Implication of Biological Agents
Here, we focus mainly on biological agents that possess anti-inflammatory effects. IL-6 receptor inhibitors possess a rational immunotherapeutic basis, as they target the initiating upstream cytokine in the inflammatory pathway to prevent cascade activation at the very first step. IL-6 could interplay with various host cell pathways involved in acute phase reactions, innate and adaptive immunity activation, coagulation, complements, endothelial cells, and haematopoiesis to exert system-wide impacts while inducing systemic inflammation.
IL-6-derived cytokine storm is known to be induced in response to viral infection, autoimmune disease, and inflammatory disease (119). The most prevalently used IL-6 inhibitor, Tocilizumab (IL-6R monoclonal antibody), was approved to treat sJIA (Juvenile idiopathic arthritis) and chimeric antigen receptor (CAR) -T cell therapy-derived CRS. Both of these conditions are characterised by an overwhelming release of cytokines that are involved in macrophage activation syndrome (MAS). Recently, Tocilizumab was incorporated as a treatment option in COVID-19 management guidelines to be used in severe or high-risk conditions with elevated concentrations of IL-6. Several studies have observed MAS-like cytokine profiles in COVID-19 patients and have demonstrated its association with disease severity, thus providing sufficient evidence for IL-6R blockade treatment. Recently, one preliminary study showed rapid improvements in respiratory function and oxygen requirement after tocilizumab treatment (120). A multi-centre clinical trial that recruited more than 500 patients is now under way (121), and the results of this trial will be soon provide convincing research outcomes. Another therapeutic basis for Tocilizumab is that it demonstrates anti-inflammatory effects without diminishing the cytotoxic activity by activated T cells, thus allowing for effective viral clearance. Moreover, timing and indications of IL-6 blockade therapy should be based on the disease severity and patient IL-6 levels, as early or excessive IL-6 blockage may delay the immune response and viral clearance.
Other biological agents that possess immunomodulatory or anti-inflammatory effects have also been suggested to have potential therapeutic benefits in COVID-19 management. These molecules target an important immune-checkpoint or an upstream cytokine. Monoclonal antibodies or inhibitors targeting IL-1 and IL-17 could inhibit pro-inflammatory molecules and could influence the activation of innate and adaptive immunity (113, 122). Inhibitors targeting PD-1 and TIGIT have proven effective in the treatment of HCV chronic infection by preventing lymphocyte exhaustion and restoring anti-viral immunity (123). Similar impairment of lymphocyte function was also observed in the context of COVID-19 and was demonstrated to be related to disease severity (124); however, the participating role of PD-1 in COVID-19 infection, particularly in regard to lymphocyte activation, should be further discussed. Another signalling molecule, NKG2A, was recently found to be activated in COVID-19 lymphocytes and was previously demonstrated to be involved in lymphocyte functional exhaustion (125). NKG2A+ inhibition that was achieved with certain anti-viral drugs later helped to restore cytotoxic lymphocyte counts and prevent T cell function exhaustion in COVID-19, indicating certain therapeutic benefits. NKG2A may influence an important immune checkpoint that is correlated with disease control in COVID-19 patients (100).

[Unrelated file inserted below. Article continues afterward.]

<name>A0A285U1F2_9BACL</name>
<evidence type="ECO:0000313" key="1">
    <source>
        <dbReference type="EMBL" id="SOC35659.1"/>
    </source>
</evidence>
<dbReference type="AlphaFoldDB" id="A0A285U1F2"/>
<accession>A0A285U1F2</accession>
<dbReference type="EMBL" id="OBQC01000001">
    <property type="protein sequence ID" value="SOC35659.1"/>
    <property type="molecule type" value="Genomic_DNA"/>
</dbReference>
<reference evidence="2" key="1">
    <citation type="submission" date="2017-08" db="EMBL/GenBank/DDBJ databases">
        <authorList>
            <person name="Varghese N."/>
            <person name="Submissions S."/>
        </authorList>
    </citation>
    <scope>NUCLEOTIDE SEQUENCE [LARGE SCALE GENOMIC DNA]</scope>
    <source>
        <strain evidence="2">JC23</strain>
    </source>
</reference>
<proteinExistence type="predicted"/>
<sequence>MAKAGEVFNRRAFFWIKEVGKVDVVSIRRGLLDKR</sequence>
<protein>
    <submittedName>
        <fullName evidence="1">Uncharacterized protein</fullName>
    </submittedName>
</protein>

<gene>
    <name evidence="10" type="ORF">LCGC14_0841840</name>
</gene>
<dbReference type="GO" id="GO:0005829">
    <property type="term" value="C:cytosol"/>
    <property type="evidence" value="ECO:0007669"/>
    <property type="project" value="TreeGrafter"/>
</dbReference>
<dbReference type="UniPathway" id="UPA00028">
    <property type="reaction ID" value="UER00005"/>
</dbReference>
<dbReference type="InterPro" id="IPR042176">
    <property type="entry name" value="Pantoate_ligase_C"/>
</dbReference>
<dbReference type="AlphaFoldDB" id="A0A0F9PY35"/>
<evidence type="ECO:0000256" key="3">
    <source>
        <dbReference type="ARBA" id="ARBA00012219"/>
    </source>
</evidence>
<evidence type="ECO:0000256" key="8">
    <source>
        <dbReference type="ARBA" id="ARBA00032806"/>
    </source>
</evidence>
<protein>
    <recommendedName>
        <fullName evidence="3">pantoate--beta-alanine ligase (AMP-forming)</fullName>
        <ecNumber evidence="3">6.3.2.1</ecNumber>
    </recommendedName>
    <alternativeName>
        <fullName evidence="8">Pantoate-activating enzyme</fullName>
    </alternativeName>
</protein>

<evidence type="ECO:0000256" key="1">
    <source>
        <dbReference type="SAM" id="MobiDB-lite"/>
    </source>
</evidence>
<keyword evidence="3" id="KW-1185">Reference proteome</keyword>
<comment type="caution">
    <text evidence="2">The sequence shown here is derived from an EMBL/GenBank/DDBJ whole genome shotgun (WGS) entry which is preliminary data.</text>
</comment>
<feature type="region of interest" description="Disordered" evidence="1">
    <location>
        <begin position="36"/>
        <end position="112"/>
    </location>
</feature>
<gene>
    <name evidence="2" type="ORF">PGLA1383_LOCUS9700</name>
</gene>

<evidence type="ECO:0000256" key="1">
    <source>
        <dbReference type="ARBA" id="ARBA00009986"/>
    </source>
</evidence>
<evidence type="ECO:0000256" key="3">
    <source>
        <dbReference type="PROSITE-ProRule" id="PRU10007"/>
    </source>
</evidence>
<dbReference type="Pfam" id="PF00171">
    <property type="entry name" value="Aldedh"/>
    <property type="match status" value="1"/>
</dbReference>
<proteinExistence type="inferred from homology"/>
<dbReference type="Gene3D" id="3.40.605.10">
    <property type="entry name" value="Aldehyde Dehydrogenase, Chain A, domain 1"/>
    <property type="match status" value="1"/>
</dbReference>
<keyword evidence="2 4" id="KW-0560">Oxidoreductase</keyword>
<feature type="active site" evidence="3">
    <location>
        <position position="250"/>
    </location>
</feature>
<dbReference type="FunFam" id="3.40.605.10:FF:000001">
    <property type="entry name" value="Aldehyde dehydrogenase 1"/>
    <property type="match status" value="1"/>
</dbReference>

Challenges and Therapeutic Implications of Antibody-Mediated Responses
The successive emergence of highly contagious viral infections, such as MERS-CoV, Zika, Ebola, and SARS-CoV-2, has resulted in unprecedented burdens to the global community. The recent occurrence of a bat-derived coronavirus disease has led to an ongoing pandemic and has emerged as a major global issue that must be resolved. The current global responses have reflected the lack of preparation about confronting the emergence of a novel viral infection. There is an urgent need to clarify the underlying pathogenesis and to fully understand the human-virus interaction to allow for the development of appropriate interventions that will allow us to control this pandemic. Among the substantial number of research achievements, novel interpretation of previously confirmed discoveries has provided valuable insights into COVID-19 therapeutic strategies. In regard to serum antibody function, it was confirmed that the presence of pre-existing dengue virus (DENV) antibodies could enhance viral entry during Zika virus exposure, likely due to the sero-cross reactivity between the two viruses (126). This ADE effect was believed to have contributed to the enhanced pathogenesis of the Zika epidemic found in Latin America, where DENV infection is also prevalent (127). This hypothesis was confirmed by in vivo studies and is consistent with clinical results (128). Similarly, sero-cross reactivity was also observed for SARS-CoV and MERS-CoV, and this was elicited by a conserved N protein epitope that is commonly found in coronaviruses (80). In another study, initial infection with SARS-CoV could lead to a significant decrease in MERS-CoV titres. The presence of a cross-reactive T cell response was identified to accelerate MERS-CoV clearance (129). Given that SARS-CoV-2 shares similar viral protein structures with other coronaviruses, it is reasonable to hypothesise that sero-cross reactivity, such as ADE, may occur during COVID-19 infection. It is of great significance to elaborate on such topics and to confirm the underlying implication of sero-cross reactivity in COVID-19 pathogenesis.